I don’t want to do this work

So, where to start?

A couple weeks ago, or maybe more, I had this midnight epiphany. I was laying in bed, my wife sound asleep, and all of the sudden I had an insight.

I got up and went straight to my office. I had to scribble down this thought or it would be lost by morning.

So I wrote in big scrawly cursive for a few pages, getting the gist of my insight down.

Now, I won’t go into the details of the insight but suffice it to say it was an idea for my business, and more specifically, an insight into how I could reframe my offerings in a way that might be perfect for a broader market than my current consulting business.


For the next two weeks I took that idea and ran with it. I revised aspects of my website, set up marketing automations, and even ran a Facebook ad campaign to start attracting my new-ish target.

One aspect of this effort was that I’d need to reorient my video content on YouTube to attract the right audience. I made an editorial calendar and just a few days ago started researching for the first video on my list.

A couple hours in and I had this sinking feeling.

It started dawning on me that I didn’t really care about this market, and even though the business opportunity was excellent, and even though I stood to make a lot of money, I just didn’t have the desire to do it.

A couple more hours pushing through—I had been so excited for weeks and had put so much energy into it, after all—I talked to my advisor1.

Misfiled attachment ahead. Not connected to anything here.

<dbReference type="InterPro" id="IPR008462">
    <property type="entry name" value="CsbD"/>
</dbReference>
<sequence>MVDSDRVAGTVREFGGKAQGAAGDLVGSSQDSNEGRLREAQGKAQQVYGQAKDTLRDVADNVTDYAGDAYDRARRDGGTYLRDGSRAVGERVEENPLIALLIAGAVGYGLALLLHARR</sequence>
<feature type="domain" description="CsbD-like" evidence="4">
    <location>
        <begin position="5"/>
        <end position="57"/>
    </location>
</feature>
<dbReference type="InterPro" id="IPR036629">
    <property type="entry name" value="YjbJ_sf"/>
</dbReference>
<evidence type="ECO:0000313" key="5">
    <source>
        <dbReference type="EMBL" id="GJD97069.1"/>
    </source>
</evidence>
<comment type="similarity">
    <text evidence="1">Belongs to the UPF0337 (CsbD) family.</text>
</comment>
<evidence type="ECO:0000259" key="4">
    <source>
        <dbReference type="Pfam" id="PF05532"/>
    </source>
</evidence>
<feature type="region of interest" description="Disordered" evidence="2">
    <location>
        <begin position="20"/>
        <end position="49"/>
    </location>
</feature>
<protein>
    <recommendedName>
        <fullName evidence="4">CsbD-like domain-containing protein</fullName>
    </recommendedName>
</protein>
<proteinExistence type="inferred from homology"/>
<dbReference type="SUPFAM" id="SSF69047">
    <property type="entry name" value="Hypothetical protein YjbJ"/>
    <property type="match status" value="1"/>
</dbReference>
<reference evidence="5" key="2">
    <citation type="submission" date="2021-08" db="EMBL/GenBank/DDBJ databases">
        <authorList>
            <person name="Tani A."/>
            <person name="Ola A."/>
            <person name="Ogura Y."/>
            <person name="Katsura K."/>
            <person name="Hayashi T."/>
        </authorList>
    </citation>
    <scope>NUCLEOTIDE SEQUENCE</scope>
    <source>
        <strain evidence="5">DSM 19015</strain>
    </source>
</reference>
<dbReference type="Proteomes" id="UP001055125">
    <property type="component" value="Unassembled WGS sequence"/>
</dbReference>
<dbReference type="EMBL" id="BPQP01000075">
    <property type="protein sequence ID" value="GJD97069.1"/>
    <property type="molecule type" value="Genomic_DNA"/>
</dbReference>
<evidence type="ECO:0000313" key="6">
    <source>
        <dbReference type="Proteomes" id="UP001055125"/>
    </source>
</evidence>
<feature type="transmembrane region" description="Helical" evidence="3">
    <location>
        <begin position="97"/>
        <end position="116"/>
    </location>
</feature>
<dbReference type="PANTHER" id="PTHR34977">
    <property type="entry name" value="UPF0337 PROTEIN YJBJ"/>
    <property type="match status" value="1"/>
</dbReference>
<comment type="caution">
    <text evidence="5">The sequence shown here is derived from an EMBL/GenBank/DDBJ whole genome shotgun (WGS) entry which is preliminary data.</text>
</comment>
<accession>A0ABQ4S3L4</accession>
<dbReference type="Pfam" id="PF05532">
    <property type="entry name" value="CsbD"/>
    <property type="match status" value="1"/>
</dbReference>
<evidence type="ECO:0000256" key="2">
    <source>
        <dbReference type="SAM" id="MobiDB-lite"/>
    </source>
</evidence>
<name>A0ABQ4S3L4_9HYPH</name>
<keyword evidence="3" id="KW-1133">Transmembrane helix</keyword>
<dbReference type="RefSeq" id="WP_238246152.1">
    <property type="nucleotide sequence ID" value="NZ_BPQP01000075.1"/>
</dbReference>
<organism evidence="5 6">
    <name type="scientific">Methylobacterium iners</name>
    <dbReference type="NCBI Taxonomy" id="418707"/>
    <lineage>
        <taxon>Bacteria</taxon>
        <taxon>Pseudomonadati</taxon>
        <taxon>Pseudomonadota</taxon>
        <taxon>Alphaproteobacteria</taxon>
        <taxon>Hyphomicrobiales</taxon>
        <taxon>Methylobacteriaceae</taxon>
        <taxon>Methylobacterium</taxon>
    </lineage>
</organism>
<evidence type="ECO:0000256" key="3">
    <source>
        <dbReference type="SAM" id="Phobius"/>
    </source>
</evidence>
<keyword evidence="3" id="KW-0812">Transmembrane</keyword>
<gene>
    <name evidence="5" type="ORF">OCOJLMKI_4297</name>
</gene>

I shared my situation, namely that I went all in on this direction and now that I’m digging in it feels very wrong. After an hour of talking it over I walked away a free man.

What do I mean?

I walked away free from the idea that I should pursue a business that’s both uninteresting to me and that doesn’t put my gifts to proper use. Also, I walked away free to pursue work that is more important and does use my gifts, even if there is no clear path to material wealth2.

In essence, I am free to do my best work3, and that is exactly what I will be endeavoring to do.

And that insight? I revisited it yesterday and, interestingly, it is still good. It seems I had a great insight and then later jumped from that to specific ideas on a target market. It was how the target market re-contextualized my insight that was the kiss of death.

Lesson learned.

  1. That’s my wife, Lydia. She’s always honest and knows my true north better than I do at times.
  2. I do know that great work produces diverse opportunities and that my focus needs to be the work and not the income. But, still. As a marketing guy by training, I’d feel a lot better if there were some sort of monetization model associated with “great work”.
  3. What is my best work? I want to go deep writing essays and creating videos on the topics that I find interesting and important. More to come on that, but essentially I’ll be writing and producing more. Stay tuned.